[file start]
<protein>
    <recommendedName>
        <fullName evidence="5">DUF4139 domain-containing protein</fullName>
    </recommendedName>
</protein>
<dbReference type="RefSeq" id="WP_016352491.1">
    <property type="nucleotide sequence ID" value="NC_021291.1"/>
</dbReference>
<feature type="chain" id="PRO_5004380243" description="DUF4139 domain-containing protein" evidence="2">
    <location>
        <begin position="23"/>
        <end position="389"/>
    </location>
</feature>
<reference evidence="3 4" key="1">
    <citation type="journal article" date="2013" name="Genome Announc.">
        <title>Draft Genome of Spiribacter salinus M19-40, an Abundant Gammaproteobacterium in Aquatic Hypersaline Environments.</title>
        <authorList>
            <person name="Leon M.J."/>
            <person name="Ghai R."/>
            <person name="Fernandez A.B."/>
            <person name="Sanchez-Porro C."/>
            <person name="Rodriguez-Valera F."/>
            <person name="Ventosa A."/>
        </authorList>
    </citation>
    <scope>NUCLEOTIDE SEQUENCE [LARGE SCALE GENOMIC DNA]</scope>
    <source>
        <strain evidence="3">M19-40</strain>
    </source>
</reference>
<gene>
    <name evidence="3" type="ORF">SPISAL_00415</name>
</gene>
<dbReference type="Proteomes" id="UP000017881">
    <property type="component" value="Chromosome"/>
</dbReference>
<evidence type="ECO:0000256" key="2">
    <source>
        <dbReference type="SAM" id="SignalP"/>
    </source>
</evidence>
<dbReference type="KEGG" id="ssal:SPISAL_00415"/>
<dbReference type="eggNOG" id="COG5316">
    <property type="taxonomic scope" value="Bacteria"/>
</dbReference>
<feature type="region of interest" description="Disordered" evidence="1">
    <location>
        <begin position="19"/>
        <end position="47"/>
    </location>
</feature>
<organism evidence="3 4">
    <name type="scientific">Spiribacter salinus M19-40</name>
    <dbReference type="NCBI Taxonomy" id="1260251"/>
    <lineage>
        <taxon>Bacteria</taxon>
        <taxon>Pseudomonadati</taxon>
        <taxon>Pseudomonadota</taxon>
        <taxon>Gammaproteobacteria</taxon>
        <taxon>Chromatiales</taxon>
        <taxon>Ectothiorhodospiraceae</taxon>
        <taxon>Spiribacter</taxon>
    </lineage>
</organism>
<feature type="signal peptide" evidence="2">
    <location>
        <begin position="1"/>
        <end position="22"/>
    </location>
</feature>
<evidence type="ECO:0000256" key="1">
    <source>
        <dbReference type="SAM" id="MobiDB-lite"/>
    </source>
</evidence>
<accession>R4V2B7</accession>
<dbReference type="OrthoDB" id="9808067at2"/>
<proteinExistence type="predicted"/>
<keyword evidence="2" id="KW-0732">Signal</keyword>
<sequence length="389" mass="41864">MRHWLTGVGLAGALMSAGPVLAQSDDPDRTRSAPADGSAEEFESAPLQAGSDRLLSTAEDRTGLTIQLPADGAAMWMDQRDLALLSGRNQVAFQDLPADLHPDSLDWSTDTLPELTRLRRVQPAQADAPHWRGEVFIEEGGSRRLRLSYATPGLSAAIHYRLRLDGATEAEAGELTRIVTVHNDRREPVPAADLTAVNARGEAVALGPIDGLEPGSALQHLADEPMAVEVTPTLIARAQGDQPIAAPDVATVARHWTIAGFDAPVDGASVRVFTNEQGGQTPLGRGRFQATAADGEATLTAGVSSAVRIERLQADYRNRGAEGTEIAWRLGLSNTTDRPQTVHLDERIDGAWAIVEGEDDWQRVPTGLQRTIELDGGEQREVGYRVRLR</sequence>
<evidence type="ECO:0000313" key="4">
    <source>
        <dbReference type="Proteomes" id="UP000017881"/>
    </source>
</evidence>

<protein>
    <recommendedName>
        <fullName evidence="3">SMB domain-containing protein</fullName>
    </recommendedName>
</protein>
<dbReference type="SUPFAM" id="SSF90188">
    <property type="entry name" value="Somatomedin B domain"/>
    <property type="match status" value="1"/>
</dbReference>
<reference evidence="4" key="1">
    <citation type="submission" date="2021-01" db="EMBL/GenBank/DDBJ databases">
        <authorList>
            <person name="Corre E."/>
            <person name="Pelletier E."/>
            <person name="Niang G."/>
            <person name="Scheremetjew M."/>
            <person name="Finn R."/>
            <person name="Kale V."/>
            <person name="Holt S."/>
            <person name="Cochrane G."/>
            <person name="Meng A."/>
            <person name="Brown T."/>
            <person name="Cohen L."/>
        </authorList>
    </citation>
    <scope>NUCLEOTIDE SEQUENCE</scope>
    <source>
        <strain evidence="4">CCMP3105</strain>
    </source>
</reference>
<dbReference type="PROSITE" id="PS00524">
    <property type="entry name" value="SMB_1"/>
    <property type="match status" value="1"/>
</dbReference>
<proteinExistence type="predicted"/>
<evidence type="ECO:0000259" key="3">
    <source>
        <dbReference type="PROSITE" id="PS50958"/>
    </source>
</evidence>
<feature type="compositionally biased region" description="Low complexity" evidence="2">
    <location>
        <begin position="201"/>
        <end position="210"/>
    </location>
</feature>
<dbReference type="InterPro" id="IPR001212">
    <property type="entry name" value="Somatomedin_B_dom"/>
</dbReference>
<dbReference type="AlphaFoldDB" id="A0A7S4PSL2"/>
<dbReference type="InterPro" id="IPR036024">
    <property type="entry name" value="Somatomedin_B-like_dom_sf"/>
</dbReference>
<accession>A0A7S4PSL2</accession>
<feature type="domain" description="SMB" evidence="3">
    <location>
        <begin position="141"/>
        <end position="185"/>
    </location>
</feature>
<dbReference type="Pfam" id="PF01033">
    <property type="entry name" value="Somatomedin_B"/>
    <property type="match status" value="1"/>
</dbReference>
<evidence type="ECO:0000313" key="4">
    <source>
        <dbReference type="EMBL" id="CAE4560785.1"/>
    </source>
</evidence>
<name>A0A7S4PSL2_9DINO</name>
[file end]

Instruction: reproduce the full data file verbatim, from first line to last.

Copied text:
<protein>
    <recommendedName>
        <fullName evidence="5">DUF4139 domain-containing protein</fullName>
    </recommendedName>
</protein>
<dbReference type="RefSeq" id="WP_016352491.1">
    <property type="nucleotide sequence ID" value="NC_021291.1"/>
</dbReference>
<feature type="chain" id="PRO_5004380243" description="DUF4139 domain-containing protein" evidence="2">
    <location>
        <begin position="23"/>
        <end position="389"/>
    </location>
</feature>
<reference evidence="3 4" key="1">
    <citation type="journal article" date="2013" name="Genome Announc.">
        <title>Draft Genome of Spiribacter salinus M19-40, an Abundant Gammaproteobacterium in Aquatic Hypersaline Environments.</title>
        <authorList>
            <person name="Leon M.J."/>
            <person name="Ghai R."/>
            <person name="Fernandez A.B."/>
            <person name="Sanchez-Porro C."/>
            <person name="Rodriguez-Valera F."/>
            <person name="Ventosa A."/>
        </authorList>
    </citation>
    <scope>NUCLEOTIDE SEQUENCE [LARGE SCALE GENOMIC DNA]</scope>
    <source>
        <strain evidence="3">M19-40</strain>
    </source>
</reference>
<gene>
    <name evidence="3" type="ORF">SPISAL_00415</name>
</gene>
<dbReference type="Proteomes" id="UP000017881">
    <property type="component" value="Chromosome"/>
</dbReference>
<evidence type="ECO:0000256" key="2">
    <source>
        <dbReference type="SAM" id="SignalP"/>
    </source>
</evidence>
<dbReference type="KEGG" id="ssal:SPISAL_00415"/>
<dbReference type="eggNOG" id="COG5316">
    <property type="taxonomic scope" value="Bacteria"/>
</dbReference>
<feature type="region of interest" description="Disordered" evidence="1">
    <location>
        <begin position="19"/>
        <end position="47"/>
    </location>
</feature>
<organism evidence="3 4">
    <name type="scientific">Spiribacter salinus M19-40</name>
    <dbReference type="NCBI Taxonomy" id="1260251"/>
    <lineage>
        <taxon>Bacteria</taxon>
        <taxon>Pseudomonadati</taxon>
        <taxon>Pseudomonadota</taxon>
        <taxon>Gammaproteobacteria</taxon>
        <taxon>Chromatiales</taxon>
        <taxon>Ectothiorhodospiraceae</taxon>
        <taxon>Spiribacter</taxon>
    </lineage>
</organism>
<feature type="signal peptide" evidence="2">
    <location>
        <begin position="1"/>
        <end position="22"/>
    </location>
</feature>
<evidence type="ECO:0000256" key="1">
    <source>
        <dbReference type="SAM" id="MobiDB-lite"/>
    </source>
</evidence>
<accession>R4V2B7</accession>
<dbReference type="OrthoDB" id="9808067at2"/>
<proteinExistence type="predicted"/>
<keyword evidence="2" id="KW-0732">Signal</keyword>
<sequence length="389" mass="41864">MRHWLTGVGLAGALMSAGPVLAQSDDPDRTRSAPADGSAEEFESAPLQAGSDRLLSTAEDRTGLTIQLPADGAAMWMDQRDLALLSGRNQVAFQDLPADLHPDSLDWSTDTLPELTRLRRVQPAQADAPHWRGEVFIEEGGSRRLRLSYATPGLSAAIHYRLRLDGATEAEAGELTRIVTVHNDRREPVPAADLTAVNARGEAVALGPIDGLEPGSALQHLADEPMAVEVTPTLIARAQGDQPIAAPDVATVARHWTIAGFDAPVDGASVRVFTNEQGGQTPLGRGRFQATAADGEATLTAGVSSAVRIERLQADYRNRGAEGTEIAWRLGLSNTTDRPQTVHLDERIDGAWAIVEGEDDWQRVPTGLQRTIELDGGEQREVGYRVRLR</sequence>
<evidence type="ECO:0000313" key="4">
    <source>
        <dbReference type="Proteomes" id="UP000017881"/>
    </source>
</evidence>

<protein>
    <recommendedName>
        <fullName evidence="3">SMB domain-containing protein</fullName>
    </recommendedName>
</protein>
<dbReference type="SUPFAM" id="SSF90188">
    <property type="entry name" value="Somatomedin B domain"/>
    <property type="match status" value="1"/>
</dbReference>
<reference evidence="4" key="1">
    <citation type="submission" date="2021-01" db="EMBL/GenBank/DDBJ databases">
        <authorList>
            <person name="Corre E."/>
            <person name="Pelletier E."/>
            <person name="Niang G."/>
            <person name="Scheremetjew M."/>
            <person name="Finn R."/>
            <person name="Kale V."/>
            <person name="Holt S."/>
            <person name="Cochrane G."/>
            <person name="Meng A."/>
            <person name="Brown T."/>
            <person name="Cohen L."/>
        </authorList>
    </citation>
    <scope>NUCLEOTIDE SEQUENCE</scope>
    <source>
        <strain evidence="4">CCMP3105</strain>
    </source>
</reference>
<dbReference type="PROSITE" id="PS00524">
    <property type="entry name" value="SMB_1"/>
    <property type="match status" value="1"/>
</dbReference>
<proteinExistence type="predicted"/>
<evidence type="ECO:0000259" key="3">
    <source>
        <dbReference type="PROSITE" id="PS50958"/>
    </source>
</evidence>
<feature type="compositionally biased region" description="Low complexity" evidence="2">
    <location>
        <begin position="201"/>
        <end position="210"/>
    </location>
</feature>
<dbReference type="InterPro" id="IPR001212">
    <property type="entry name" value="Somatomedin_B_dom"/>
</dbReference>
<dbReference type="AlphaFoldDB" id="A0A7S4PSL2"/>
<dbReference type="InterPro" id="IPR036024">
    <property type="entry name" value="Somatomedin_B-like_dom_sf"/>
</dbReference>
<accession>A0A7S4PSL2</accession>
<feature type="domain" description="SMB" evidence="3">
    <location>
        <begin position="141"/>
        <end position="185"/>
    </location>
</feature>
<dbReference type="Pfam" id="PF01033">
    <property type="entry name" value="Somatomedin_B"/>
    <property type="match status" value="1"/>
</dbReference>
<evidence type="ECO:0000313" key="4">
    <source>
        <dbReference type="EMBL" id="CAE4560785.1"/>
    </source>
</evidence>
<name>A0A7S4PSL2_9DINO</name>